Except when the camera is calibrated properly, it will be close. Yes, the different SPDs will disrupt that slightly (I'll take your word on it, even if it doesn't make sense to me) but it will be close, even if it's not perfect, and close was all I was going for.
Thank you for at least taking my word one something
I have arrived at a color which is close to D65.
Have you? You have no way of knowing. And if you did the comparing by eye, you actually would have greater confidence that they were the same color because your eyes being human eyes are actually seeing color the a human does so you can be assured that you are actually quite close by visually comparing the greys. If you have a D65 reference, do it by eye, THEN use the camera to make your greyscale flat. D65 measurements with a digital camera are NOT portable to other stimuli.
I don't know or currently care about the xy coordinates,
Then WHAT THE F**K? That's the whole point
of achieving a neutral grey! Every color is mapped to xy coordinates. If you want to align greyscale accurately, you HAVE to care about the xy coordinates, otherwise you've lost your marbles completely.
but since the camera is calibrated to display D65 at equal RGB levels, I should be fairly close to D65, even if being outside the error range of a standard calibration, but that's fine for me, for now.
Seriously: just use your eyes. All you're doing here is pretending to use a tool that isn't
capable of telling you what you want it to tell you. And now you're just starting to get annoying because you don't want to accept that fact, and you don't want to put any real effort into understanding why that is.
It may not be measuring xy coordinates, but that's not what I'm trying to do anyway.
Then what are you trying to do? Make a tuna sandwich? WTF?
I calibrate the camera for D65, which means D65 white should accurately be represented as level RGB.
Only for THAT D65, not for others.
Using that, I point it at my TV and attempt to achieve as close to level RGB as I can.
So what will the result be? Will it be D65? NO!
You're better pointing your EYES at the TV and comparing the D65 reference to the display and making them look the same. That way you are actually aligning the TV to D65 and not some arbitrary value which may or may not be D65 at all.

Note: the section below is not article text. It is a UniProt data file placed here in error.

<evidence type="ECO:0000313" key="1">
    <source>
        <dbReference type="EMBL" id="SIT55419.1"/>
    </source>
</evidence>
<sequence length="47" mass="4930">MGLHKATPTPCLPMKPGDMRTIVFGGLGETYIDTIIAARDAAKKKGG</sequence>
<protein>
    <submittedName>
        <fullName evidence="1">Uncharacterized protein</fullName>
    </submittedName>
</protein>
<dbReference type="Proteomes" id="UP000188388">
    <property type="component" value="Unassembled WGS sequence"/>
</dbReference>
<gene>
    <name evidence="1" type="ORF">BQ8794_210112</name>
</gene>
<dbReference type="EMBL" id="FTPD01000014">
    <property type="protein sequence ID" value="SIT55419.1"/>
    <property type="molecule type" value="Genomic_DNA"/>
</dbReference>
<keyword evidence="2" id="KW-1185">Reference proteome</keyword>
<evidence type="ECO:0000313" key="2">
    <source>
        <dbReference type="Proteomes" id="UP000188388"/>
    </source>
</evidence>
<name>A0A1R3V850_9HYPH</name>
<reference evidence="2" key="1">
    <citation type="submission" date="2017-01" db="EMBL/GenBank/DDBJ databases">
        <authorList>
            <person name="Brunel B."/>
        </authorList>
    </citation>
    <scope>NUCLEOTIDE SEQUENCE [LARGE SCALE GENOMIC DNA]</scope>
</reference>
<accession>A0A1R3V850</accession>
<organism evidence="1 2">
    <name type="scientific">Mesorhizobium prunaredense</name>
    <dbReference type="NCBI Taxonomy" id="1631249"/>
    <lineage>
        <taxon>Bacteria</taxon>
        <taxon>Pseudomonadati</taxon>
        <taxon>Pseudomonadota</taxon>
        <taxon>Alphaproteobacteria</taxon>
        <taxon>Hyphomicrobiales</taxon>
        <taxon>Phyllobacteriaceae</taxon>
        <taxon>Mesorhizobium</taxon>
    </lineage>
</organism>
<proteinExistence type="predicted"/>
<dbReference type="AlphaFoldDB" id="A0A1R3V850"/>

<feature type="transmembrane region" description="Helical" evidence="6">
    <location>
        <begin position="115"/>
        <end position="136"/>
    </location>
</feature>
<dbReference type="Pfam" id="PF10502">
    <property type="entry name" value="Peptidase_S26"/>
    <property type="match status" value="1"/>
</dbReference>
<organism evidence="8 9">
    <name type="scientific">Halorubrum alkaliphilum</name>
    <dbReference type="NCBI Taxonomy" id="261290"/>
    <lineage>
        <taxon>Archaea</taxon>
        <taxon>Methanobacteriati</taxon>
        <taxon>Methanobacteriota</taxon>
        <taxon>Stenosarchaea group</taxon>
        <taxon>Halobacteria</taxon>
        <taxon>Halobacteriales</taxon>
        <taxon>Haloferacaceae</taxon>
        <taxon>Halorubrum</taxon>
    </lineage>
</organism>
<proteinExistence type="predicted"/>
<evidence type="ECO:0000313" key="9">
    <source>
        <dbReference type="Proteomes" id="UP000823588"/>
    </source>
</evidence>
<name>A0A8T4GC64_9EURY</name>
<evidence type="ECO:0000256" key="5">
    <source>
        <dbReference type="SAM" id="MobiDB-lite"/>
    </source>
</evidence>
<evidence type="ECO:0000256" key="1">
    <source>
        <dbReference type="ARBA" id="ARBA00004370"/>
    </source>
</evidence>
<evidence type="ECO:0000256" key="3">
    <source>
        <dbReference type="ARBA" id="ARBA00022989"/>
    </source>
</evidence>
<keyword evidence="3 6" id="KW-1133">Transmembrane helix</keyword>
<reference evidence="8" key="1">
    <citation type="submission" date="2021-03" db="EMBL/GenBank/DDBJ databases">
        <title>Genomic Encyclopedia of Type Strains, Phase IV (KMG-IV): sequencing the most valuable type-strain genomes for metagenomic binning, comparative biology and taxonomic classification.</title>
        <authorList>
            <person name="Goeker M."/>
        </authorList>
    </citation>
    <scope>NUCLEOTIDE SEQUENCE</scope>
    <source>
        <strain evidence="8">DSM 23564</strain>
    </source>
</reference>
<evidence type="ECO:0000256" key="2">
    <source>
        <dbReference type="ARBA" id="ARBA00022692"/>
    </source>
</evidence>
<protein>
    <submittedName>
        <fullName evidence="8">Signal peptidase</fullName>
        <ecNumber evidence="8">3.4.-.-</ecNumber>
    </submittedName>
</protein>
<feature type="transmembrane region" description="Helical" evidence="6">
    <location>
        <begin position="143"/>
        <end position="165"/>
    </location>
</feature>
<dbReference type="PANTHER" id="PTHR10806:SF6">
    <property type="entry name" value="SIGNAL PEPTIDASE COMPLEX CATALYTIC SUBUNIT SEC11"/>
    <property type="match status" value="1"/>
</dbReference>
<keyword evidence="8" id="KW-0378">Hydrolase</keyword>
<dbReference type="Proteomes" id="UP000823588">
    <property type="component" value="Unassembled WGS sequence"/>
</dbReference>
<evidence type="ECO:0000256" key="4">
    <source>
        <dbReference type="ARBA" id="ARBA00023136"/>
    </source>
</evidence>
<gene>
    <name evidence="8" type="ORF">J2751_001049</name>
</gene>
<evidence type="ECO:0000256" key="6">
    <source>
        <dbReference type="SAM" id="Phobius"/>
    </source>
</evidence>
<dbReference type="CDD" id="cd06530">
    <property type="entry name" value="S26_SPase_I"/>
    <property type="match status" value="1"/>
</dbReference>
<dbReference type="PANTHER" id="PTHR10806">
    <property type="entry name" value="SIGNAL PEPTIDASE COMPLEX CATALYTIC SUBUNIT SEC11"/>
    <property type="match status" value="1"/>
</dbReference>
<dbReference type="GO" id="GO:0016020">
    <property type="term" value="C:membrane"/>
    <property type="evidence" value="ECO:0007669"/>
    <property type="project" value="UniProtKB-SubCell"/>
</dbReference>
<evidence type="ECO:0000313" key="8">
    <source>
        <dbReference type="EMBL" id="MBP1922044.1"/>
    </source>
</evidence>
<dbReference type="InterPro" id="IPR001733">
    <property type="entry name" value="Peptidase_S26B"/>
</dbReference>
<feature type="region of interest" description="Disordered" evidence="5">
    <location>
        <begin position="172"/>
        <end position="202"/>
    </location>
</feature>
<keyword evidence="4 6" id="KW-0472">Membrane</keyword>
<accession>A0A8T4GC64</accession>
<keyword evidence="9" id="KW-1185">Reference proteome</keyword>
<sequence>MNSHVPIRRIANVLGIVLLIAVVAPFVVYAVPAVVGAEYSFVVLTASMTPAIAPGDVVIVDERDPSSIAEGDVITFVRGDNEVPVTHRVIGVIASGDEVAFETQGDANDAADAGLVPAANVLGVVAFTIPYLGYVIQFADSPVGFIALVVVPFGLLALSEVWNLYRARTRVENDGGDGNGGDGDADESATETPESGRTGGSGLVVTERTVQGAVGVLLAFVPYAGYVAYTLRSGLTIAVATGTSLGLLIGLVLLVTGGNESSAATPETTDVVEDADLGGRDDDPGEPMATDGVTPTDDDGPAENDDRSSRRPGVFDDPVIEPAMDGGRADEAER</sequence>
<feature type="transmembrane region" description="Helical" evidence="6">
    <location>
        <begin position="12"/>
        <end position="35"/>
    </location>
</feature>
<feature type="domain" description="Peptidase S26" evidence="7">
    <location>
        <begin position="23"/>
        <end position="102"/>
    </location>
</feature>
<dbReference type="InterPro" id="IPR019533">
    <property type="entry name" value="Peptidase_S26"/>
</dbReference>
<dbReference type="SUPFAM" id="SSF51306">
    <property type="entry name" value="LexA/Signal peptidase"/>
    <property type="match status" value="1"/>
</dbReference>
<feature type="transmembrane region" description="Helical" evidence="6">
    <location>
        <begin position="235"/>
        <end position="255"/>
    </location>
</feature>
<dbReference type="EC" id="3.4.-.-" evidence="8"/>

I understand the difference in SPD between daylight and my TV will cause a slight variation in my color, but I also believe that variation won't be big enough for the color to be worse than when I started. As long as I have gotten the color closer to calibration, I have succeeded in what I set out to do. I never planned for this to be an entirely accurate or substitution for a real calibration, but using the tools I already have, without buying further tools, I believe I have gotten closer than I was before, and I believe I have gotten closer than I would have by just using my eyes.
Believe whatever you want. It's a free country. Just don't argue with people who know what they're talking about when they tell you you're wrong.
A camera measures color, just in RGB space (which is a real world color space) and not in xyz. I realize you're used to measuring color in xyz and find it hard to believe RGB could accurately represent color, but it can. It might not be as accurate as xyz, but it's close enough for me for the moment.
NO a camera does NOT measure in CIE RGB space. A camera measures entirely arbitrary values which are denoted as R'G'B' in video and imaging standards, but are NOT CIE RGB values, and you CANNOT derive actual CIE RGB or XYZ values from them.
By the way, I'm still not clear on what SPD represents, other than for some reason it changes the color in a camera and not a meter used for calibration. Is it related to the brightness of the color, or what? I just don't get what it represents.
It's the entire spectrum of light that comprises anything we see. It's the actual stimulus to which our eyes and cameras and color meters all respond.http://en.wikipedia.org/wiki/Spectra...r_distribution
The following images (and more) can all be found here:http://www.gelighting.com/na/busines...ion_curves.htm
Here's the SPD of a D65 flourescent:http://www.gelighting.com/na/busines...ution/SP65.jpg
Here's the SPD of a daylight bulb:http://www.gelighting.com/na/busines...n/daylight.jpg
Here's the SPD of some daylights:http://www.gelighting.com/na/busines...r_daylight.jpg
How our eyes will react to those versus a camera could differ considerably
. And the SPDs of various display can vary HUGELY depending on the light source. A phosphor, versus an HID lamp, versus an LED, etc are all VERY different, that even properly designed colorimeters (let alone far inferior cameras) run into significant problems which is why on some display you really have to be using a spectrometer.